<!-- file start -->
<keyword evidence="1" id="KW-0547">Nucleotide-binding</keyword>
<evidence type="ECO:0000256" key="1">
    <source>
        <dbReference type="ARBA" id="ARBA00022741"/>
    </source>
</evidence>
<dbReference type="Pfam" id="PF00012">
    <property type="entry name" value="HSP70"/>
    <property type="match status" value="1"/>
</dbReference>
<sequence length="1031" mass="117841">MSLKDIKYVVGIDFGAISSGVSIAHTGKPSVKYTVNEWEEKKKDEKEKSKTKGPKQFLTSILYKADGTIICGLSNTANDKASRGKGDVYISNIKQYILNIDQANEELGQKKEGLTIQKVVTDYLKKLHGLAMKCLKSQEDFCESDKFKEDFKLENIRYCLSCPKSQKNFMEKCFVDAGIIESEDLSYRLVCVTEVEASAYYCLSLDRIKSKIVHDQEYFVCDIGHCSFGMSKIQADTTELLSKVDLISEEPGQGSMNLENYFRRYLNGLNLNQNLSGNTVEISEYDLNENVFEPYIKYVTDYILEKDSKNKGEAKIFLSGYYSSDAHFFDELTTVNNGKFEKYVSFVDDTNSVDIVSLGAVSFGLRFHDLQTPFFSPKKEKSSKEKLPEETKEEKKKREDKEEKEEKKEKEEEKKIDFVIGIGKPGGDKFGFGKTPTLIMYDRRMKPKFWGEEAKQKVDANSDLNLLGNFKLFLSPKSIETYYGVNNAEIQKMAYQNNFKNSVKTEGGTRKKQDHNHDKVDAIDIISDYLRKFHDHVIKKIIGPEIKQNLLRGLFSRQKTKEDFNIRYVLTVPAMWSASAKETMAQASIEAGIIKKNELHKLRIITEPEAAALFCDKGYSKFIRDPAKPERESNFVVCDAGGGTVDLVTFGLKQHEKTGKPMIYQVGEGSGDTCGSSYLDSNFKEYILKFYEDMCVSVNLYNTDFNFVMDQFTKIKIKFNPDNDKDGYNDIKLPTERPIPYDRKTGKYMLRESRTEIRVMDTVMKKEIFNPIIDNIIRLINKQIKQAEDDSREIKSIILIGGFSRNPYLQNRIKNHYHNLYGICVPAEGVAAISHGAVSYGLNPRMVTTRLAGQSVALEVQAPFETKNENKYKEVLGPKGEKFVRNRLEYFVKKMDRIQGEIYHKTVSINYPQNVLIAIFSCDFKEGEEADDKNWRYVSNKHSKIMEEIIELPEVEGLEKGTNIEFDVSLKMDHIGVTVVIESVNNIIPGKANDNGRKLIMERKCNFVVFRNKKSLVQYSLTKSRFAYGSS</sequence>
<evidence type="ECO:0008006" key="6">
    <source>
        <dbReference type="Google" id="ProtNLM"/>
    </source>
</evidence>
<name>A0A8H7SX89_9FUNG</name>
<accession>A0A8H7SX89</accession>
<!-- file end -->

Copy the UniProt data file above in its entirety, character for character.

<keyword evidence="1" id="KW-0547">Nucleotide-binding</keyword>
<evidence type="ECO:0000256" key="1">
    <source>
        <dbReference type="ARBA" id="ARBA00022741"/>
    </source>
</evidence>
<dbReference type="Pfam" id="PF00012">
    <property type="entry name" value="HSP70"/>
    <property type="match status" value="1"/>
</dbReference>
<sequence length="1031" mass="117841">MSLKDIKYVVGIDFGAISSGVSIAHTGKPSVKYTVNEWEEKKKDEKEKSKTKGPKQFLTSILYKADGTIICGLSNTANDKASRGKGDVYISNIKQYILNIDQANEELGQKKEGLTIQKVVTDYLKKLHGLAMKCLKSQEDFCESDKFKEDFKLENIRYCLSCPKSQKNFMEKCFVDAGIIESEDLSYRLVCVTEVEASAYYCLSLDRIKSKIVHDQEYFVCDIGHCSFGMSKIQADTTELLSKVDLISEEPGQGSMNLENYFRRYLNGLNLNQNLSGNTVEISEYDLNENVFEPYIKYVTDYILEKDSKNKGEAKIFLSGYYSSDAHFFDELTTVNNGKFEKYVSFVDDTNSVDIVSLGAVSFGLRFHDLQTPFFSPKKEKSSKEKLPEETKEEKKKREDKEEKEEKKEKEEEKKIDFVIGIGKPGGDKFGFGKTPTLIMYDRRMKPKFWGEEAKQKVDANSDLNLLGNFKLFLSPKSIETYYGVNNAEIQKMAYQNNFKNSVKTEGGTRKKQDHNHDKVDAIDIISDYLRKFHDHVIKKIIGPEIKQNLLRGLFSRQKTKEDFNIRYVLTVPAMWSASAKETMAQASIEAGIIKKNELHKLRIITEPEAAALFCDKGYSKFIRDPAKPERESNFVVCDAGGGTVDLVTFGLKQHEKTGKPMIYQVGEGSGDTCGSSYLDSNFKEYILKFYEDMCVSVNLYNTDFNFVMDQFTKIKIKFNPDNDKDGYNDIKLPTERPIPYDRKTGKYMLRESRTEIRVMDTVMKKEIFNPIIDNIIRLINKQIKQAEDDSREIKSIILIGGFSRNPYLQNRIKNHYHNLYGICVPAEGVAAISHGAVSYGLNPRMVTTRLAGQSVALEVQAPFETKNENKYKEVLGPKGEKFVRNRLEYFVKKMDRIQGEIYHKTVSINYPQNVLIAIFSCDFKEGEEADDKNWRYVSNKHSKIMEEIIELPEVEGLEKGTNIEFDVSLKMDHIGVTVVIESVNNIIPGKANDNGRKLIMERKCNFVVFRNKKSLVQYSLTKSRFAYGSS</sequence>
<evidence type="ECO:0008006" key="6">
    <source>
        <dbReference type="Google" id="ProtNLM"/>
    </source>
</evidence>
<name>A0A8H7SX89_9FUNG</name>
<accession>A0A8H7SX89</accession>